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Inside boost there's boost::detail::addr_impl_ref struct that basically has a constructor accepting a T& reference and an overloaded operator T&() that returns that reference. It is used in the implementation of boost::addressof():

template<class T> T* addressof( T& v )
{
    return boost::detail::addressof_impl<T>::f( boost::detail::addr_impl_ref<T>( v ), 0 );
}

boost::detail::addressof_impl<T>::f() accepts T& as the first parameter. boost::addressof<T>() also has T& v as the parameter.

Why is boost::detail::addr_impl_ref() temporary object used here to store and return T& instead of just passing T& v?

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Possibly a workaround to avoid invoking the op&()? –  dirkgently Feb 25 '10 at 11:50

1 Answer 1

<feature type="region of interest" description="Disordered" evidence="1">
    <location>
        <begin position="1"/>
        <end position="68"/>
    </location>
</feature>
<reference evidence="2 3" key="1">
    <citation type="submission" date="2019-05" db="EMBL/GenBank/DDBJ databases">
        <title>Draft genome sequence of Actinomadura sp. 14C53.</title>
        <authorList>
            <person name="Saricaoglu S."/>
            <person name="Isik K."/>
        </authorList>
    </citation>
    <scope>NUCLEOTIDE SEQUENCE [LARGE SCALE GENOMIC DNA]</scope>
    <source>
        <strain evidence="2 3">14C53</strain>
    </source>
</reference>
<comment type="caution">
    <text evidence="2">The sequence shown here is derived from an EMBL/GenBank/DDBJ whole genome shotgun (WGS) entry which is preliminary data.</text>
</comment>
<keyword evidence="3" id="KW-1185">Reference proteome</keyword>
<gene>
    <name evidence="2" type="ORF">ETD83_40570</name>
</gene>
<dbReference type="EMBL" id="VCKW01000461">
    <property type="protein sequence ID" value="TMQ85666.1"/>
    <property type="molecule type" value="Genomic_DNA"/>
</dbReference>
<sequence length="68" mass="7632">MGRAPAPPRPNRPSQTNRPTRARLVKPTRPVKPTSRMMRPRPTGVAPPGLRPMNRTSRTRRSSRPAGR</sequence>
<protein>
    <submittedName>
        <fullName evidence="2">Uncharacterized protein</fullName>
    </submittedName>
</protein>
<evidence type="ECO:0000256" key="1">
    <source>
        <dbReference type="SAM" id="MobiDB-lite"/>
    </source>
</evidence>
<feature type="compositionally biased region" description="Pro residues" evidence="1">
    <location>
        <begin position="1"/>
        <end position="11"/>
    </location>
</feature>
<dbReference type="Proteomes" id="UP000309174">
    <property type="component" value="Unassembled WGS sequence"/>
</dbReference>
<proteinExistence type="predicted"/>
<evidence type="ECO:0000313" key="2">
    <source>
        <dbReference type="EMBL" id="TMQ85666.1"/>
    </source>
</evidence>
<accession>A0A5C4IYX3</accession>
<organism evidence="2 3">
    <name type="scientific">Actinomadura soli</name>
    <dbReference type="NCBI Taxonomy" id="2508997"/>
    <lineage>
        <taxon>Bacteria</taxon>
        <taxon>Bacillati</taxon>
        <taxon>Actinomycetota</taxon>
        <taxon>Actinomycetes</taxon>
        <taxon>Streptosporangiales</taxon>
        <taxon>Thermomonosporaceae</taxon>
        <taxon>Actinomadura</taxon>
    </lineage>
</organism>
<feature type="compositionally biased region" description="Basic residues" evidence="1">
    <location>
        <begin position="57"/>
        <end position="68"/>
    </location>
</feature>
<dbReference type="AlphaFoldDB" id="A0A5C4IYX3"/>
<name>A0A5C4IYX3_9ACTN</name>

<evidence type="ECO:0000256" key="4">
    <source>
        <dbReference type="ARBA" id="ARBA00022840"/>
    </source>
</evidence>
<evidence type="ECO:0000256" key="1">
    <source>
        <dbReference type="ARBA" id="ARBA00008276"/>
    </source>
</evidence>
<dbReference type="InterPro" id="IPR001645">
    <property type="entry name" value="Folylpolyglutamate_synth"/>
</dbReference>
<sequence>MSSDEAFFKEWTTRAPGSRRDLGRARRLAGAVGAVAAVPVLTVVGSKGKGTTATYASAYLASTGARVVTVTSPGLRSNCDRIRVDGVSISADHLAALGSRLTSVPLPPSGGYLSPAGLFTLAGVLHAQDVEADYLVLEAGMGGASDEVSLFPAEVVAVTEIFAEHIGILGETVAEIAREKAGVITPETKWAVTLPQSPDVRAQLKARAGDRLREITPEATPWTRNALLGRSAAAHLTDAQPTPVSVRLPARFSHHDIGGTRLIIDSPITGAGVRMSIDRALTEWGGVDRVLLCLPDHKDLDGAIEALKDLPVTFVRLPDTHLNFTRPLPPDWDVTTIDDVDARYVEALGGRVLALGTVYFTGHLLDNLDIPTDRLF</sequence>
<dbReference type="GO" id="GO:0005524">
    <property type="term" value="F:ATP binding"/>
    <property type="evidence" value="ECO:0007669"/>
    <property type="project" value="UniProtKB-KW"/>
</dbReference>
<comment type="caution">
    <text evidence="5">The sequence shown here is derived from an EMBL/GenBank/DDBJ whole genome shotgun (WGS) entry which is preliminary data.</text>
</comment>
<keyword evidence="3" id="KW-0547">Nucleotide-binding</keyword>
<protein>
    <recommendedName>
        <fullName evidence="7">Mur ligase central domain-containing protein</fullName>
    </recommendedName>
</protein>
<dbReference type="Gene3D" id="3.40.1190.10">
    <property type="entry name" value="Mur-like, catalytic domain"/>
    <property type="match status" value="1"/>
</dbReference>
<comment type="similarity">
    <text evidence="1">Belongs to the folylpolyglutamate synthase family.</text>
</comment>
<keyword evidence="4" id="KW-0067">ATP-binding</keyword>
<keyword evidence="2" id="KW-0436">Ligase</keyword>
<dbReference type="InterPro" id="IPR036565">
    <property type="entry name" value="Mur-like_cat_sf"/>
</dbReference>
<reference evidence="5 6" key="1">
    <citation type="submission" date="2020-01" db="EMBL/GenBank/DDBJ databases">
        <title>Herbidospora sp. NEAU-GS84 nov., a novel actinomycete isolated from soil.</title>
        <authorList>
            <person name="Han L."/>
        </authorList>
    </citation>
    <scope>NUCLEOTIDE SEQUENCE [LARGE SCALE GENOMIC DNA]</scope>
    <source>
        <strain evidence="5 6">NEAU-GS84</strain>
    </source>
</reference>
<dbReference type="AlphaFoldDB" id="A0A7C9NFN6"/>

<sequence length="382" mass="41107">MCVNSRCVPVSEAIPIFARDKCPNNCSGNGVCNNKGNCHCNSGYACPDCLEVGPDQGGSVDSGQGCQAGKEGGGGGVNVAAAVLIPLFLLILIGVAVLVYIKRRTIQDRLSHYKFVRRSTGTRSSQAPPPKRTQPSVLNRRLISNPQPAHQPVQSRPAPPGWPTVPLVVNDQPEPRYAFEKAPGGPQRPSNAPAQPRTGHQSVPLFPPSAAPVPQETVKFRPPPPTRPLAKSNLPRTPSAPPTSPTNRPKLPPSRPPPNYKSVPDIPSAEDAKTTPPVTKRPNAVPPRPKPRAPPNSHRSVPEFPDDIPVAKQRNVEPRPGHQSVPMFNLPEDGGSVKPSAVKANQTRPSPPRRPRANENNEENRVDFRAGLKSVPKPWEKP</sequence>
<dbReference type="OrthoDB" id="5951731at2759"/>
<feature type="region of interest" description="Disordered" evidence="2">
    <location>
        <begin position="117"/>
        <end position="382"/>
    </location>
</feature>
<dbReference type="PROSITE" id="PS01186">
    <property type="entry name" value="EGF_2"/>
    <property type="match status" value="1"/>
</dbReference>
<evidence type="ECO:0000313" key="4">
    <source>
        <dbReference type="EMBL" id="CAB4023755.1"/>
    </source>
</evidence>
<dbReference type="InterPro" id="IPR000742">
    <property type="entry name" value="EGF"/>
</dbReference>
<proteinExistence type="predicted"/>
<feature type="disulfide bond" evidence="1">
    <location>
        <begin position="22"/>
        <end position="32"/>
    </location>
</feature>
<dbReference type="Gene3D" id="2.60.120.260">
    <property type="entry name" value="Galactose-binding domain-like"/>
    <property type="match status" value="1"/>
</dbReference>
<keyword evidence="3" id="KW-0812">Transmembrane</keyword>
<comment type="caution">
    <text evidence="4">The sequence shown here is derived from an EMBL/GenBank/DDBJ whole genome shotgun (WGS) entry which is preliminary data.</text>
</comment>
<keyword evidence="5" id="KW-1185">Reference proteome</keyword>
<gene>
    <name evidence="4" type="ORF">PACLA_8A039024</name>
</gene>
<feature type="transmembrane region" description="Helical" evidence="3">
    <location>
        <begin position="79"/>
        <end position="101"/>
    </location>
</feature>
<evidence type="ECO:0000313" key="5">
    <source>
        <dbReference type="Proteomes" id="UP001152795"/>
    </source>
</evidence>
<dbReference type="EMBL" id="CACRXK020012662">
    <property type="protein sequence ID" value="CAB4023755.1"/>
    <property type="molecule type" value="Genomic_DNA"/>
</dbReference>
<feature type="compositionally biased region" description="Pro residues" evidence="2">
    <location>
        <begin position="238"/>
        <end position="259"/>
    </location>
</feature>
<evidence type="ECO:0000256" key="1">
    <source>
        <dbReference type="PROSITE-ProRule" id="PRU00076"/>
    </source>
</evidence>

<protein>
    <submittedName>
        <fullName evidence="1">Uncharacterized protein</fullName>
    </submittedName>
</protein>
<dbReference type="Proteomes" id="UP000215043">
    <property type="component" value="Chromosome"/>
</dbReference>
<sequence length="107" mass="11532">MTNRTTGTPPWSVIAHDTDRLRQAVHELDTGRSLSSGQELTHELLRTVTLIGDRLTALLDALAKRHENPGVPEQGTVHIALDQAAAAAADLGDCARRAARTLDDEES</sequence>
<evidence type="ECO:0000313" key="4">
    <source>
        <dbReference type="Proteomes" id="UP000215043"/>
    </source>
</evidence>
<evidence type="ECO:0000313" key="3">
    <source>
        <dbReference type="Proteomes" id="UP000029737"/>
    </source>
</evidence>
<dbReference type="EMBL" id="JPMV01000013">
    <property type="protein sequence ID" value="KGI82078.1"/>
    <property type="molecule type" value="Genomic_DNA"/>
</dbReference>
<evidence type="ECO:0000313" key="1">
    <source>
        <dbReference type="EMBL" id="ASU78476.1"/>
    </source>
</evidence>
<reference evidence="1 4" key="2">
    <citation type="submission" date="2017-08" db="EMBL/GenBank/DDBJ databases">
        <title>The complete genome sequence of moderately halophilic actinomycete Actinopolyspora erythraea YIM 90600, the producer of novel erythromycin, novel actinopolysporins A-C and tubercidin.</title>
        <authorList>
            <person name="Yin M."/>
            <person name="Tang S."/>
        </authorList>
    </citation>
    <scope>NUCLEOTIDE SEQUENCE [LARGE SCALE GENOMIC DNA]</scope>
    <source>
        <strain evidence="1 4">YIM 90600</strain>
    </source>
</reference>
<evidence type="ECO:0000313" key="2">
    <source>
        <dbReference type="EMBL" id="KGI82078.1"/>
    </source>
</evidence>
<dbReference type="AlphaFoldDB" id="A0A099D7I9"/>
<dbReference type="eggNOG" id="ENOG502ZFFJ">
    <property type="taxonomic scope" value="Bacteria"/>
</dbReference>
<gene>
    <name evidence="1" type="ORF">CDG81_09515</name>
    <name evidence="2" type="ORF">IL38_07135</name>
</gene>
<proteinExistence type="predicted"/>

up vote 2 down vote accepted

It prevents other implicit conversion operators of T to be a part of the conversion.

EDIT: For instance:

struct foo
{
   operator foo*()
   {
      return 0;
   }
};
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Could you please provide an example of what could go wrong without using that function? –  sharptooth Feb 25 '10 at 11:53
    
Do you mean that with the example provided boost::detail::addressof_impl<T>::f( T*) could be called? Is that the only problem possible? –  sharptooth Feb 25 '10 at 12:05
    
Yes, without it the two addressof_impl<T>::f overloads have similar conversion, resulting in a compile time error. –  dalle Feb 25 '10 at 12:10

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